Although the financials sector hasn’t been as widely discussed as others this past quarter, cyber-attacks in the sector are having a greater impact, according to SurfWatch Labs’ data.
Since March 2016, the financials industry has made big headlines for high-profile cyber events involving the Central Bank of Bangladesh and most recently, Qatar National Bank. These two banks have contributed enormously to the amount of cybercrime discussion surrounding banks.
The Central Bank of Bangladesh is the top trending financials sector target so far in 2016. The multiple cyber-attacks against the Trump Organization – including an Anonymous campaign – and the January DDoS attack against HSBC Bank round out the top three targets.
Latest on Bangladesh Bank Heist
The $81 million bank heist of the Central Bank of Bangladesh is one of the most successful cyber bank thefts in history. The bank was attacked via SWIFT, a well-known and utilized international bank messaging system.
SWIFT stands for the Society for Worldwide Interbank Financial Telecommunication. The system authorizes payments between accounts and is recognized for its security. According to Michael Corkery of The New York Times, one financial analyst even called SWIFT “the Rolls-Royce of payments networks.”
Unfortunately for banks, SWIFT issued a warning to customers that cybercriminals have attempted similar bank thefts through its system.
“SWIFT is aware of a number of recent cyber incidents in which malicious insiders or external attackers have managed to submit SWIFT messages from financial institutions’ back-offices, PCs or workstations connected to their local interface to the SWIFT network,” the warning read.
One of the main problems with SWIFT is that not all banks put security features in place to protect against potential threats.
“SWIFT is a great organization,” said Chris Larsen, the founder of Ripple, to The New York Times. “But the system is fractured and antiquated. The way it is set up, you cannot totally isolate problems in a place like Bangladesh from the whole network.”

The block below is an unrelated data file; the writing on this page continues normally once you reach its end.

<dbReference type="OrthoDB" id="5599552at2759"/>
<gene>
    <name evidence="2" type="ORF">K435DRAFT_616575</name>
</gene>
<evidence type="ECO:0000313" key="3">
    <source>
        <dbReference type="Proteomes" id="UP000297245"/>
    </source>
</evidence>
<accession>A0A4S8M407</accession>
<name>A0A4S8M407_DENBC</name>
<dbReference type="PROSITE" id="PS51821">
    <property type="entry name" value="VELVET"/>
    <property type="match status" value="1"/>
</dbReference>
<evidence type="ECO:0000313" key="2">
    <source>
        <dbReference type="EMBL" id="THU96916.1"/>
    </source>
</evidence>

HSBC U.K. Banking System Taken Offline
In January 2016 Europe’s largest financial lender HSBC suffered a DDoS attack, keeping several banking customers unable to access their accounts. The attack took place on Friday, January 29, and services were restored on January 30.
This was the second website outage suffered by the bank in January.
The attack was particularly damaging due to its timing. HSBC was attacked on the last Friday in January, a particularly busy day for banks as the end of the fiscal year approaches. Millions of customers -– both online and mobile app users –- were affected by the attack.
HSBC never released any technical data about the incident. DDoS attacks can have an impact on brand reputation as well as loss of revenue. On average, a DDoS attack can cost about $40,000 per hour, according to a study conducted by Incapsula.
New Hybrid Malware Used In Bank Attacks
Cybercriminals are always looking for new, sophisticated ways to attack organizations. A new threat called GozNym malware has been identified targeting banks in the North America, Asia, and Europe. As SurfWatch Labs recently reported to customers, the malware has stolen over $4 million between 24 banks in North America alone.
The GozNym banking Trojan has been discussed frequently over the past 30 days.
GozNym is a hybrid malware, containing code from both the Nymaim and Gozi ISFB variants. The source code from the Nymaim malware is used to steal user data and login credentials. Once this data is obtained, the source code from the Gozi ISFB malware manipulates web sessions and conducts online banking fraud attacks. This nasty threat not only perpetrates bank fraud, it can also open the door for further malware attacks, including ransomware.
Like most malware, GozNym relies heavily on one factor to promote infection – human behavior. The malware is spread through exploit kits and Office macros, both of which require human interaction for its operation to take place.
Banks are an especially ripe target for cybercriminals due to the amount of transactions and data transferred between individuals and other organizations. Hacking tools such as malware and DDoS services can be purchased on the dark web for a surprisingly low price and used to create havoc and devastating financial loss for organizations. As demonstrated in the Central Bank of Bangladesh theft, it only takes one vulnerability to crack a company’s security, and the impact of those attacks is often more far reaching than other sectors.